Erica Riggins: Let’s talk about the interest rate. The potential increase, we’re expecting an increase in the interest rate . How is that factor in for someone considering buying their home? How should they consider that?
Liane Jamason: For every one percent that the interest rate increases, you’re having about a 10 percent reduction in what you’re going to qualify for on a mortgage. That could be pretty significant. It can raise the amount of your monthly payment and then lower what you actually qualify for. It is definitely something that if you’re on the fence about buying, you definitely want to lock that in and lock in your rate as soon as you can.
Erica Riggins: Something to talk about with a mortgage broker?
Liane Jamason: Yes, for sure.
Erica Riggins: Awesome. Thank you so much – do you have any other advice on people buying the first or second home in this market right now?
Liane Jamason: Yes. Whenever we’re in a hot market there’s a lot of things that come out of the woodwork. “We will sell your home for one percent.” Or “we will pay all your closing costs.” “We will sell your home in 30 days or we will buy it.” BUYER BEWARE. These things are not always what they seem.
Erica Riggins: One other question – we were talking about homes over the half of million dollar mark – what’s your advice for those and the people in that market?
Liane Jamason: It is still a good market but you have to price your home accordingly and make sure that your home is in the best condition it possibly can be. The buyers have a lot more to choose in that price range and they are picky.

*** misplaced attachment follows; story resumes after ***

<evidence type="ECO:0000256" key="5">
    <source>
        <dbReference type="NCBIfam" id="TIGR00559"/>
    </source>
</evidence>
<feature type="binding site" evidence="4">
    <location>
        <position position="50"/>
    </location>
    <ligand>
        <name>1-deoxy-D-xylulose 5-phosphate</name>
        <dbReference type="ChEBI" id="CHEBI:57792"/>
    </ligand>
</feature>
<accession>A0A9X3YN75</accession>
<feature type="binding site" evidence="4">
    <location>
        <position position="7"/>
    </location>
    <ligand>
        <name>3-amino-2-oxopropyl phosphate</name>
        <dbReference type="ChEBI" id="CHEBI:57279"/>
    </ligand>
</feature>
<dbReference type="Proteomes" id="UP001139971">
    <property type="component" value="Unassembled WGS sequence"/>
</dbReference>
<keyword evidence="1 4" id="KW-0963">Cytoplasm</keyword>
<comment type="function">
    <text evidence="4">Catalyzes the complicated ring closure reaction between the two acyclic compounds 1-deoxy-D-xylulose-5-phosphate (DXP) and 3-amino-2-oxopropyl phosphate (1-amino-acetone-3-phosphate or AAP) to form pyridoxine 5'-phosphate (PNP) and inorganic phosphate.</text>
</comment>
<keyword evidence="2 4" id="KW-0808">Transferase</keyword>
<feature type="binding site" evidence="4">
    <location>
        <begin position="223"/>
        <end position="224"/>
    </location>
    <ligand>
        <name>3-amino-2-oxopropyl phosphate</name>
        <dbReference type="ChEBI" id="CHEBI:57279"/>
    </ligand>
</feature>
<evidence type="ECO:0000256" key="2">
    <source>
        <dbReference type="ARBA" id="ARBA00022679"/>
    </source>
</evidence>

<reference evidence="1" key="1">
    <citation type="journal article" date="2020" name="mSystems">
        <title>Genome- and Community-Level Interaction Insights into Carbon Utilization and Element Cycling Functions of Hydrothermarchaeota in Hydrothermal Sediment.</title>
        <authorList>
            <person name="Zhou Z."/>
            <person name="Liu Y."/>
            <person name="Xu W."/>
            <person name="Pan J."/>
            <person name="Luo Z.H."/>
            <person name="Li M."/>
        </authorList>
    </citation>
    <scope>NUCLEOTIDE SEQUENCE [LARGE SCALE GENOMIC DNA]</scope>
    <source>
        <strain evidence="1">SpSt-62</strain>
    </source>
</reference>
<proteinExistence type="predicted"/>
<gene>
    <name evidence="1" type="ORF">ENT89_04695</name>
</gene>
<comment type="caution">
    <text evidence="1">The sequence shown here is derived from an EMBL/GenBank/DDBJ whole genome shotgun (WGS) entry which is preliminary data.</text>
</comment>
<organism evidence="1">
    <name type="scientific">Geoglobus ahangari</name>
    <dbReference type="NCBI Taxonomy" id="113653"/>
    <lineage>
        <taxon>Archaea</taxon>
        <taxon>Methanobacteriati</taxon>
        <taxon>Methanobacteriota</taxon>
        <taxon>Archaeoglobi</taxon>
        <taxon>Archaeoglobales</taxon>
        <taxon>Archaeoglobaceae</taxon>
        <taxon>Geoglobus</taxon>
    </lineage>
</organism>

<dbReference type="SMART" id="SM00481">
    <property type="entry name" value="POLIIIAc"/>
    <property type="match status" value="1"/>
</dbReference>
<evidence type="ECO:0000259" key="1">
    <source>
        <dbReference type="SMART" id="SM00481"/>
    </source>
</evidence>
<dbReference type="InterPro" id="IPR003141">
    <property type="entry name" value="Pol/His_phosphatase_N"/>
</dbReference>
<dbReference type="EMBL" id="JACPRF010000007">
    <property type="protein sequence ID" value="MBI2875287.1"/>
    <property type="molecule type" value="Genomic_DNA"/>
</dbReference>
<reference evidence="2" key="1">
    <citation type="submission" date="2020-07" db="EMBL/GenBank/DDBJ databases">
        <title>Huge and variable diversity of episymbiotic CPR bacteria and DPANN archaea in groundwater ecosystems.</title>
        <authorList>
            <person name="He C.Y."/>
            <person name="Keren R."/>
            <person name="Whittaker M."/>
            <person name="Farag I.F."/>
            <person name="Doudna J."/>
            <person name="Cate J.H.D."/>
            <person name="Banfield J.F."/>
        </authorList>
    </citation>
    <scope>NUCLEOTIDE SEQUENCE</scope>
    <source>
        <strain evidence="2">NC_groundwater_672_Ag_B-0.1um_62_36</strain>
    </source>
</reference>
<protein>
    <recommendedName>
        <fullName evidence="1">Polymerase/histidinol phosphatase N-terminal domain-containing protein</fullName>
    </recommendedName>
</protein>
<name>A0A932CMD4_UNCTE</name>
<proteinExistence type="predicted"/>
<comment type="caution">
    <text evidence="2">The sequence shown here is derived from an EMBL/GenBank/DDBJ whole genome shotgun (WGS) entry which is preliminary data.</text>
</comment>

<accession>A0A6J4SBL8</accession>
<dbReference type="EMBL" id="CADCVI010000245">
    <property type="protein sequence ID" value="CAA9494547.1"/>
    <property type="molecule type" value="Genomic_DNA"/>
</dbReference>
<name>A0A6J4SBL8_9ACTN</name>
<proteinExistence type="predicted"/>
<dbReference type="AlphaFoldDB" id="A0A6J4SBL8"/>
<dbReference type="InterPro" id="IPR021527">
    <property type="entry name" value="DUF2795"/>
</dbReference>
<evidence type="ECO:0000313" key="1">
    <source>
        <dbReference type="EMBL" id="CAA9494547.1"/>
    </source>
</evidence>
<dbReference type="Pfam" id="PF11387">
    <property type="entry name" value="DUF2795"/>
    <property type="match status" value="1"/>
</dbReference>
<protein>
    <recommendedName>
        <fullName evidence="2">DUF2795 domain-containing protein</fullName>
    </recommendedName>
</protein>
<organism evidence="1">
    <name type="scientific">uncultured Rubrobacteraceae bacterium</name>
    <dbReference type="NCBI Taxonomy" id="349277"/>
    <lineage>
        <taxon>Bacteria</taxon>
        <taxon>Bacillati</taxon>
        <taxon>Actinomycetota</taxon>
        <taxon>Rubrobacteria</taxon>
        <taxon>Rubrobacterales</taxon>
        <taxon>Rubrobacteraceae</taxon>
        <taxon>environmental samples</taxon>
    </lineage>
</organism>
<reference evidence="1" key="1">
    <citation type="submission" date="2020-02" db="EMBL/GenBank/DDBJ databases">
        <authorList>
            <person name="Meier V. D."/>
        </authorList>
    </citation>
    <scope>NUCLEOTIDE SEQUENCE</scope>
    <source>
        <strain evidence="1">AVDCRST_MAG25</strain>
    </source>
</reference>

Erica Riggins: Those first-time homebuyers, what’s your advice for the first-time homebuyers?
Liane Jamason: Make sure you’re preapproved. There’s a big difference between prequalified and preapproved. Find a good realtor, read reviews online, find somebody that’s a strong negotiator.
Erica Riggings: Talk about the difference of prequalified versus preapproved.
Liane Jamason: I like to say prequalified is like you’re saying to me as the lender “I make $50,000 a year and I say, OK, you are approved.” If you are preapproved it means you show me your tax returns and you show me your bank statements and the lender actually verifies that you make $50,000 a year. And they actually have evidence of what you really qualify for. It is not just word-of-mouth.
Erica Riggins: Is it the buyer’s decision when they meet with the lender to decide I only want to go through the brief qualification process as opposed to preapproval?
Liane Jamason: Yes, sometimes buyers don’t want to have their credit pulled for one reason or another and you have to have that done to get the preapproval . To a seller pre approval shows a lot more seriousness.